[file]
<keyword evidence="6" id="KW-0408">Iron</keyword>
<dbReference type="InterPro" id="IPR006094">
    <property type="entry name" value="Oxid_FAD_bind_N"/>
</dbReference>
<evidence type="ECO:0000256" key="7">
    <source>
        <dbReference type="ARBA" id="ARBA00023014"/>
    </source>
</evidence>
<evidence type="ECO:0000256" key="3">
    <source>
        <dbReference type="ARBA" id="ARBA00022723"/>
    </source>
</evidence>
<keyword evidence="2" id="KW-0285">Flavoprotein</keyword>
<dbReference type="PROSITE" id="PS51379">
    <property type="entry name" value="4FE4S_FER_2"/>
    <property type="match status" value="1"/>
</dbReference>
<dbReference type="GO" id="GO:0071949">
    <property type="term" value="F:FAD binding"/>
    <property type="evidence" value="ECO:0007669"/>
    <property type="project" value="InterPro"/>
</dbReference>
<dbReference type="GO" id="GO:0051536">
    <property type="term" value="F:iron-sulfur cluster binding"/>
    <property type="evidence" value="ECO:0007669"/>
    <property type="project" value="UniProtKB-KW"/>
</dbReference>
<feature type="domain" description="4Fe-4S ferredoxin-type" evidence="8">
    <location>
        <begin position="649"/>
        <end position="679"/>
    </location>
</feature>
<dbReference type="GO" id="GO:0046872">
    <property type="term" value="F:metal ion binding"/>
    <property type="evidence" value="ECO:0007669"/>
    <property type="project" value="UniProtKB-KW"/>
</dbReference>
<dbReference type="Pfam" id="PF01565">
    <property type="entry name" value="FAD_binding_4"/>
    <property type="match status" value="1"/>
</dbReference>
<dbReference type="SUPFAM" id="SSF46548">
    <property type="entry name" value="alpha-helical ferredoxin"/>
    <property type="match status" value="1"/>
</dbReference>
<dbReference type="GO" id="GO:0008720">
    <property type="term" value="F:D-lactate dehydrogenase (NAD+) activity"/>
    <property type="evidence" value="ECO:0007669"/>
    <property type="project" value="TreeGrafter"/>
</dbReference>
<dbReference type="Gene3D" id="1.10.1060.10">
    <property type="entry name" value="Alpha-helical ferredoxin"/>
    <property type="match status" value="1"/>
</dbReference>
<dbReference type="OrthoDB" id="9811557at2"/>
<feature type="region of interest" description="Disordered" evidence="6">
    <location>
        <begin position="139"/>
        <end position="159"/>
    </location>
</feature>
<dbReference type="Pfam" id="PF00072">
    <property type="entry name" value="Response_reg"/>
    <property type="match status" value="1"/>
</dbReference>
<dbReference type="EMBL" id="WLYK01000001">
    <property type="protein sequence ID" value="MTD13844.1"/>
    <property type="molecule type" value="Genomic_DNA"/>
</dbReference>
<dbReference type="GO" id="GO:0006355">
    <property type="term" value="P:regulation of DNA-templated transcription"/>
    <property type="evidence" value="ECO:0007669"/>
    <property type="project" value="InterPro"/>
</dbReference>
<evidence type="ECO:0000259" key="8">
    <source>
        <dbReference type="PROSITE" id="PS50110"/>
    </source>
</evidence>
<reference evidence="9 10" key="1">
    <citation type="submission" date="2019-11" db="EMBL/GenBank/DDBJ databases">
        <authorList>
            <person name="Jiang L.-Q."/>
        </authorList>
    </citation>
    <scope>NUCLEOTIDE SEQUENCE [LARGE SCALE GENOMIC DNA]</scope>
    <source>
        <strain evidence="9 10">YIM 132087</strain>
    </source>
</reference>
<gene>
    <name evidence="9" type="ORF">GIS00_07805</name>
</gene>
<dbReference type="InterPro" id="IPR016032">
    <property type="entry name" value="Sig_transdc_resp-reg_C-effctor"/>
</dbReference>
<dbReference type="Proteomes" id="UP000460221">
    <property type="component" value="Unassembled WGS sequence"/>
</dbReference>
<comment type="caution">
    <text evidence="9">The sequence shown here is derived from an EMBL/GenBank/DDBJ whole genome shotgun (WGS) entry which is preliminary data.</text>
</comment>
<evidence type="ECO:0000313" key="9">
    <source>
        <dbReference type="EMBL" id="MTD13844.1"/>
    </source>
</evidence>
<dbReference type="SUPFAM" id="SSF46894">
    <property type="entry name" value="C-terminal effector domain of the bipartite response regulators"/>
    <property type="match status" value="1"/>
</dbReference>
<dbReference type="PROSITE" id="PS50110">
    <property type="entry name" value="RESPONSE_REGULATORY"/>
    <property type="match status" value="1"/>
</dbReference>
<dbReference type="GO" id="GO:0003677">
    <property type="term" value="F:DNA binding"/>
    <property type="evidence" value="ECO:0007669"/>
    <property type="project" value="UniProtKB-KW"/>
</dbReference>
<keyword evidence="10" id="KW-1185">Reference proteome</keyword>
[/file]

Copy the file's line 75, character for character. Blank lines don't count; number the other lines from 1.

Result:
    <property type="evidence" value="ECO:0007669"/>